Thursday, January 25, 2018

Please don't tell me even once more, "Your expectations are too high!"

Man’s reach should exceed his grasp…..
                                 Else what’s a heaven for? (Tennyson)

I am so tired of hearing, “Your expectations are just too high!” from people who have their own high standards, in some phases of their lives, perhaps not in the same phases as I might be expressing.

Damning with faint praise, while simultaneously detaching from really having to fully engage with whatever potential “benchmark” might have been proferred, “because it is too unrealistic” is just another way of patronizing the other. Whether the friction is between two people of opposite gender, as is often the case, or between a parent and child, or between one spouse another, the question of high expectations deserves more than a glancing look.

How do we really know if “expectations are too high” without attempting to implement or realize them? There is a real possibility that the observation, “his expectations are too high” is reverse snobbery, a way of saying “I am not that haughty or arrogant as to envisage that as possible” without acknowledging that clarity to the self.

What if all the artists, composers, politicians, scientists and philosophers had taken the position that the subjects (theses, canvases, manuscripts, tomes, experiments, national railways, moon shots, 3D printers etc.)   of their focus had expectations that were too high….rather than digging more deeply into the complexities of their investigation (indeed their passion) and finding new insights, devices, proposals and propositions that changed history?

Are we to assume that the current reality, no matter the organization, family, government, university, church, or nation is the “best” we can achieve?

OR…are we so committed to “fitting in” with the existing situation and not rocking the boat, because that would alienate us from our peers that we merely “settle” with current reality?

OR …are we realty saying that to change would be so turbulent that it would cause more discomfort than the change would be worth?

OR…are we saying, ‘ we have worked hard to get this far, so anyone who ruffles our situation, by an implicit or explicit critique, is not respecting our history, and our accomplishments and our hard work?

OR.. are we saying, “I had more energy a few decades ago, and now I am happy to accept things the way they are because I really don’t have the energy to participate in change?

OR….are we saying, “That idea is so far fetched that it represents an approach worthy of being categorized as irresponsible?” as a way of dismissing what we consider too radical, for our taste, without even pausing to reflect and to speculate on its merits.
I once recall hearing in a secondary school staff room, some quarter century ago, “You know the teachers’ pension fund would do well to purchase Maple Leaf Gardens and the hockey team bearing the same name!” The guffahs of ridiculing laughter could be heard several yards down the hall, given the judgement of those within earshot that this was one of the most absurd ideas to come along in their lifetimes. Funny how decades later, that same pension fund DID purchase a large block of shares in Maple Leaf Entertainment and  turned a considerable profit/dividend for their members. Expectations too high eh?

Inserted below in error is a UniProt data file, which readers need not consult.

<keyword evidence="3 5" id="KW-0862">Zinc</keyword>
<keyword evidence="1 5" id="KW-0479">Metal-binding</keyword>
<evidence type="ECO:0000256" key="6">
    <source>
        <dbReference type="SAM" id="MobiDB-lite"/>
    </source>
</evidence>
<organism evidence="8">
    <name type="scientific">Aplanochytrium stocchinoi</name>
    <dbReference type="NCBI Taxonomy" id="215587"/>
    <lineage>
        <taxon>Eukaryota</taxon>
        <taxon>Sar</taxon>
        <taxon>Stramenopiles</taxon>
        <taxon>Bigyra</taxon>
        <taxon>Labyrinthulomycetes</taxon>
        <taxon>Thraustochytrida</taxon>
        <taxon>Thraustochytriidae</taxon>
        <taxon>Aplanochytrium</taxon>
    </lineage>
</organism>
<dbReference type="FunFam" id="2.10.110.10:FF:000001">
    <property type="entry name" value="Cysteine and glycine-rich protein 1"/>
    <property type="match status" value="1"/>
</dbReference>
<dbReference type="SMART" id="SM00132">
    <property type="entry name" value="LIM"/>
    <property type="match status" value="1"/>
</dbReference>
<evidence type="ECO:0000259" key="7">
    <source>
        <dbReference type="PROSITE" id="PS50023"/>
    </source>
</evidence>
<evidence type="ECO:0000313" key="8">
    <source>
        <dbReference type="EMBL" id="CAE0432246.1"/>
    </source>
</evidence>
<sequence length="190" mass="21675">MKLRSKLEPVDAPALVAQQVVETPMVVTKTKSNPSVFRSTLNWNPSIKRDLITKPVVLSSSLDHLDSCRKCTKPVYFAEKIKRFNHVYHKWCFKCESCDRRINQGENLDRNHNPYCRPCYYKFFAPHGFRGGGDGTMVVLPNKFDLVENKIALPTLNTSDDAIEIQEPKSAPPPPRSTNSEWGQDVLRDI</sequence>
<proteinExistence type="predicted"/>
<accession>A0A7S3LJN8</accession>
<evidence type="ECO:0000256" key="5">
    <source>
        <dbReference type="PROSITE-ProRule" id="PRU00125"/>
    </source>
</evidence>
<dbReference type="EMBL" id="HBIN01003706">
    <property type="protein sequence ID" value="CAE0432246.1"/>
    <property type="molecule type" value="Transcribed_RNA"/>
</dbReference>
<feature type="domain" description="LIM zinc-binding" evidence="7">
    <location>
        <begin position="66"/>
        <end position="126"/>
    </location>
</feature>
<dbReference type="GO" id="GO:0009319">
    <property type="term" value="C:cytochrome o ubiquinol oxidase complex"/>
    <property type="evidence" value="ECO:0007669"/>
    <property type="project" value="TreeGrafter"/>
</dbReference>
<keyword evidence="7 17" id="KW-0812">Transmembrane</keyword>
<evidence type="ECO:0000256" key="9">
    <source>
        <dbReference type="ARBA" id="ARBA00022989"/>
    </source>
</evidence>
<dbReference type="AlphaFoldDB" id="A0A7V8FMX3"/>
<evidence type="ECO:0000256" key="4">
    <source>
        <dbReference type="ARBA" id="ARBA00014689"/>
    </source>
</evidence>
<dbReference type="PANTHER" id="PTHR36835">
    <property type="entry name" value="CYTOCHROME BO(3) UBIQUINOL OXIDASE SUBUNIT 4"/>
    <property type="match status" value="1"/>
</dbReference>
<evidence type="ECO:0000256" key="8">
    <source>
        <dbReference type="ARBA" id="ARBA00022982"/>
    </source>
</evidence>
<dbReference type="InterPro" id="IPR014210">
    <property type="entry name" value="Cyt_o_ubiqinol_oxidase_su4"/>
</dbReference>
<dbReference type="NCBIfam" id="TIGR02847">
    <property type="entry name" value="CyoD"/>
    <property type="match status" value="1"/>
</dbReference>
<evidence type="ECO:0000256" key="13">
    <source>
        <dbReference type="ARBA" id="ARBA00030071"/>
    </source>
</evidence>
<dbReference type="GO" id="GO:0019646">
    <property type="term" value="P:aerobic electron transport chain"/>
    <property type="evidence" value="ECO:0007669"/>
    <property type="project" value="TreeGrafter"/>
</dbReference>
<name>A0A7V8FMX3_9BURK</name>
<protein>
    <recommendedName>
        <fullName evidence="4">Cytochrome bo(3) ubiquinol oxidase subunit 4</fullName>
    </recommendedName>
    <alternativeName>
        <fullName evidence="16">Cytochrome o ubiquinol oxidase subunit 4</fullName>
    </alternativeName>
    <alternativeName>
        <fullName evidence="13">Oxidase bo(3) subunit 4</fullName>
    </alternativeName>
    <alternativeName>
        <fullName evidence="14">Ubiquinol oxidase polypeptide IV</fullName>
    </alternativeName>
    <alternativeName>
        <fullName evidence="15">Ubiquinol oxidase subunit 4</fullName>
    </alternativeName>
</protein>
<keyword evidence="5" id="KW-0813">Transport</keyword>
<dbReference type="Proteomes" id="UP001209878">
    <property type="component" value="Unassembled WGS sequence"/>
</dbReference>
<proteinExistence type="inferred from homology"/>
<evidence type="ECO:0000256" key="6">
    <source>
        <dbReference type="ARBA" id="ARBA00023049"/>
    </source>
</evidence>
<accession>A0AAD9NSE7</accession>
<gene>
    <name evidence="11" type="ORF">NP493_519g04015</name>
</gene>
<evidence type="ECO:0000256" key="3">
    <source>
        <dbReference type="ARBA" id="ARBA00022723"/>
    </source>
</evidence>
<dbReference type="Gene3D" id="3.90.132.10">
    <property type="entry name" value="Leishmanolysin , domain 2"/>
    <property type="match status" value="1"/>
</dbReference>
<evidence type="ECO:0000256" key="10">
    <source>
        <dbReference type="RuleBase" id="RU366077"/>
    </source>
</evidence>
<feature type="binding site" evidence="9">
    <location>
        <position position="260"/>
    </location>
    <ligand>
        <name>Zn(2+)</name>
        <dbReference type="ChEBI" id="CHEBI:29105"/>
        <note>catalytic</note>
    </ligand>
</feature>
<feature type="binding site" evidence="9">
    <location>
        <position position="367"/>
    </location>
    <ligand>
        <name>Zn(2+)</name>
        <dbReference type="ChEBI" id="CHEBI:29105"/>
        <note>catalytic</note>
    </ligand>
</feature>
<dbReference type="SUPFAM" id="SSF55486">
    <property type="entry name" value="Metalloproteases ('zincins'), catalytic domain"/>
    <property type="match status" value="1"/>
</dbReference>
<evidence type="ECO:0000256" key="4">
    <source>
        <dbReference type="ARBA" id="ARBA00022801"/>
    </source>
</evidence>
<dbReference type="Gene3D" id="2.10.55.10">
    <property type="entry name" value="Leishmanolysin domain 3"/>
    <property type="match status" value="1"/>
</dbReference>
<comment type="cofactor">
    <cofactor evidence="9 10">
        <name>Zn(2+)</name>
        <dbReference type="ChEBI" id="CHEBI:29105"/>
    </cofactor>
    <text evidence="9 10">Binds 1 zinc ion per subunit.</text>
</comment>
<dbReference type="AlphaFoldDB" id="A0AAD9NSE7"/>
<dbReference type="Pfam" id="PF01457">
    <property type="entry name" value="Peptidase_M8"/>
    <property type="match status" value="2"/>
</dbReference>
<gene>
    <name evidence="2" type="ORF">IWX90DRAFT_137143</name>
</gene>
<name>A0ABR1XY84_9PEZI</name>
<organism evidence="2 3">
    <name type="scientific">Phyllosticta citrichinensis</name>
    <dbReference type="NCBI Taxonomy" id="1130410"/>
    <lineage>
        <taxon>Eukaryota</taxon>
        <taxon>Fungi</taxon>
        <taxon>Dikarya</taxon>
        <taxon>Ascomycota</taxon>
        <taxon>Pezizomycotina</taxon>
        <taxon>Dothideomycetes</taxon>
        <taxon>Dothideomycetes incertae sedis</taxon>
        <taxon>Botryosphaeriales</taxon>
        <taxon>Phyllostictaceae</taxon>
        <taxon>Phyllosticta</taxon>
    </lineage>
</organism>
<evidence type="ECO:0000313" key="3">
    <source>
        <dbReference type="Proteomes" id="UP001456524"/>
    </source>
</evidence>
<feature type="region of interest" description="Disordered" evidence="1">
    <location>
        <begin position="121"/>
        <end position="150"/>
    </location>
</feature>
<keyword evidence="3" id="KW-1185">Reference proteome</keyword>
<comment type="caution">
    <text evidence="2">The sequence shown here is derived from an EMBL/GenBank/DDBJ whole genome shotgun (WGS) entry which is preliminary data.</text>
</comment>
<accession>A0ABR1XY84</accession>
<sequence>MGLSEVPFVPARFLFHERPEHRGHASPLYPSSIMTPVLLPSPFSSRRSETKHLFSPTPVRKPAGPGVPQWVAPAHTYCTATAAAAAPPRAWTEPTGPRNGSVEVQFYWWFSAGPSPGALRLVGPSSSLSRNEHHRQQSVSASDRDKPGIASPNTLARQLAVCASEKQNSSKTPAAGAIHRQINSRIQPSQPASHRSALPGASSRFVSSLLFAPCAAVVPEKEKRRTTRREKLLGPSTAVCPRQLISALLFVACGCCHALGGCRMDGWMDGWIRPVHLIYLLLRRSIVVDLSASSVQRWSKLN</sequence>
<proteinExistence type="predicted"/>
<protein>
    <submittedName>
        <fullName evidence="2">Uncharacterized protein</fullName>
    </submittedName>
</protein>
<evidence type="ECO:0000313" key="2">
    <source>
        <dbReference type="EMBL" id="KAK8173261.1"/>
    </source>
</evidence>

And then there was the  proposed field trips across Canada, for a  grade thirteen Canadian Literature class, deemed to be “reaching for the sensational” by the principal who turned down the idea, all the while making specific arrangements for his own trip with the senior band to Great Britain. And just who was “reaching for the sensational”?
And recently, there were the proposals to host an all day high school band competition in a newly built hockey arena, providing an opportunity for several hundred students to listen to bands they might never hear, while also offering the musicians and their faculty conductors a chance to perform in a real live concert, with adjudication. “Too risky” and “too costly”….mainly because it had never been tried before by a stuffy, pretentious and fossilized Kiwanis music festival.

And there was the suggestion that a high school in America undertake to perform a popular musical theatre production of Jesus Christ Superstar…only to be met with the retort, “We could never do that!” by one of the grade ten students….who added, “Maybe we might present a single scene from the show!” Expectations too high again, eh?

And then there was the middle manager who believed and who offered his belief to upper management that a combined postal route would be too much for a single operator….only to express shock and surprise some four years into the successful operation of the combined route. Expectations too high again, eh?

And then there was the energetic recommendations with specifics, to develop a worshipping community, only to be met with “I don’t think there are many people in the group who would be interested in developing community!” without so much as a question like “Well, just how might that be introduced and tested, before being rejected outright!

We are the prisoners of our own repressed expectations in so many situations and our families, our schools, our communities, our churches and our nations are the less for our “repressions”.

If any faith is to have meaning, purpose, value and transformative impact on our lives, surely it would be to enhance our courage, capacity, openness, and even vulnerability to test our best and our highest expectations. It is not at attempt to be or to compete with God, but rather a sense that our best expectations have at least a minimal chance of aspiring to our best angels, and to letting our meagre light out from under its bushel.

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